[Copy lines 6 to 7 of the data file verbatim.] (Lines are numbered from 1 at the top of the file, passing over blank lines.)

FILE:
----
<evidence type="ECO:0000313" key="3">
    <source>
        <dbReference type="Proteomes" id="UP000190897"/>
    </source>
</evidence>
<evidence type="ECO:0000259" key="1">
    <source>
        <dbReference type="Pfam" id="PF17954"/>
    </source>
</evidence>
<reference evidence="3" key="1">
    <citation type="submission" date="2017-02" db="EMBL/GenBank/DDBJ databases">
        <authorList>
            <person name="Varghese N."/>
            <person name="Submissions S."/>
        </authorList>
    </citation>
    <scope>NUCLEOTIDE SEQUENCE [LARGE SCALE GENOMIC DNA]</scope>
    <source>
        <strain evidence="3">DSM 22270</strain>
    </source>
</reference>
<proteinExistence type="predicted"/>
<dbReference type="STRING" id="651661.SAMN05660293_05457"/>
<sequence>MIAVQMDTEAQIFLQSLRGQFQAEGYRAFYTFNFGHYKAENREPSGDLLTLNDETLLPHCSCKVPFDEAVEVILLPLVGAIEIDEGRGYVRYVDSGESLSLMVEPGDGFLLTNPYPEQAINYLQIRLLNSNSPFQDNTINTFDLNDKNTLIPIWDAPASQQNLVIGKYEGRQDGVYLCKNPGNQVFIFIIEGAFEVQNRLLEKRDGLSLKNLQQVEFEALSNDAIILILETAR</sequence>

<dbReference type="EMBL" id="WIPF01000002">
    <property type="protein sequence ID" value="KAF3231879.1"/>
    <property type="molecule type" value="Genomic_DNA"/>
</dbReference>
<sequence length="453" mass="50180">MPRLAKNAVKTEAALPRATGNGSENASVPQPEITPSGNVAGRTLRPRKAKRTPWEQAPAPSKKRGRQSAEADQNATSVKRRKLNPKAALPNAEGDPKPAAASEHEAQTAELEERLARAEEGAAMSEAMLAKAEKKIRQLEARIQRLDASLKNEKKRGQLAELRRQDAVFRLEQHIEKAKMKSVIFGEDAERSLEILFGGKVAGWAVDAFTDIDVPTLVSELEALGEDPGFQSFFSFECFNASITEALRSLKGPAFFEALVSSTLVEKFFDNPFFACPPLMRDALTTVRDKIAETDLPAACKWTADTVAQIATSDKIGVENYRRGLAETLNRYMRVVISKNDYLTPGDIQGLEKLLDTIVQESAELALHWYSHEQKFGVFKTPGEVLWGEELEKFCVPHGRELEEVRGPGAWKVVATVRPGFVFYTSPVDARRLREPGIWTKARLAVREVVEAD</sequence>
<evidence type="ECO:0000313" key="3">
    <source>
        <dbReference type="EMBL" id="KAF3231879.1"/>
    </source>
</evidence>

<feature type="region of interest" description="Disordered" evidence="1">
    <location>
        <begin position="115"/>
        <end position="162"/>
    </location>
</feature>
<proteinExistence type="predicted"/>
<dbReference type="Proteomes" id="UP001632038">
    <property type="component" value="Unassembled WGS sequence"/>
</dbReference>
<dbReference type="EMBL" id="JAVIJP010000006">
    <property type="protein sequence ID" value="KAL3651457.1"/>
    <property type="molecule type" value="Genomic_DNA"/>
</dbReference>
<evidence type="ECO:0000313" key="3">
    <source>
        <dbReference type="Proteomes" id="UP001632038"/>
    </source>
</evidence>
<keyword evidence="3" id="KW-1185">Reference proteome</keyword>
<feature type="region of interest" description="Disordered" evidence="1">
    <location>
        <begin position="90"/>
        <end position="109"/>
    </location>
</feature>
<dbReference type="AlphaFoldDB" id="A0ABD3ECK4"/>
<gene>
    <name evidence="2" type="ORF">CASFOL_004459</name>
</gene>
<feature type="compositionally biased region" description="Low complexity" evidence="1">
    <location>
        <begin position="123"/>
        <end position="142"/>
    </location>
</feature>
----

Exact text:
<evidence type="ECO:0000259" key="1">
    <source>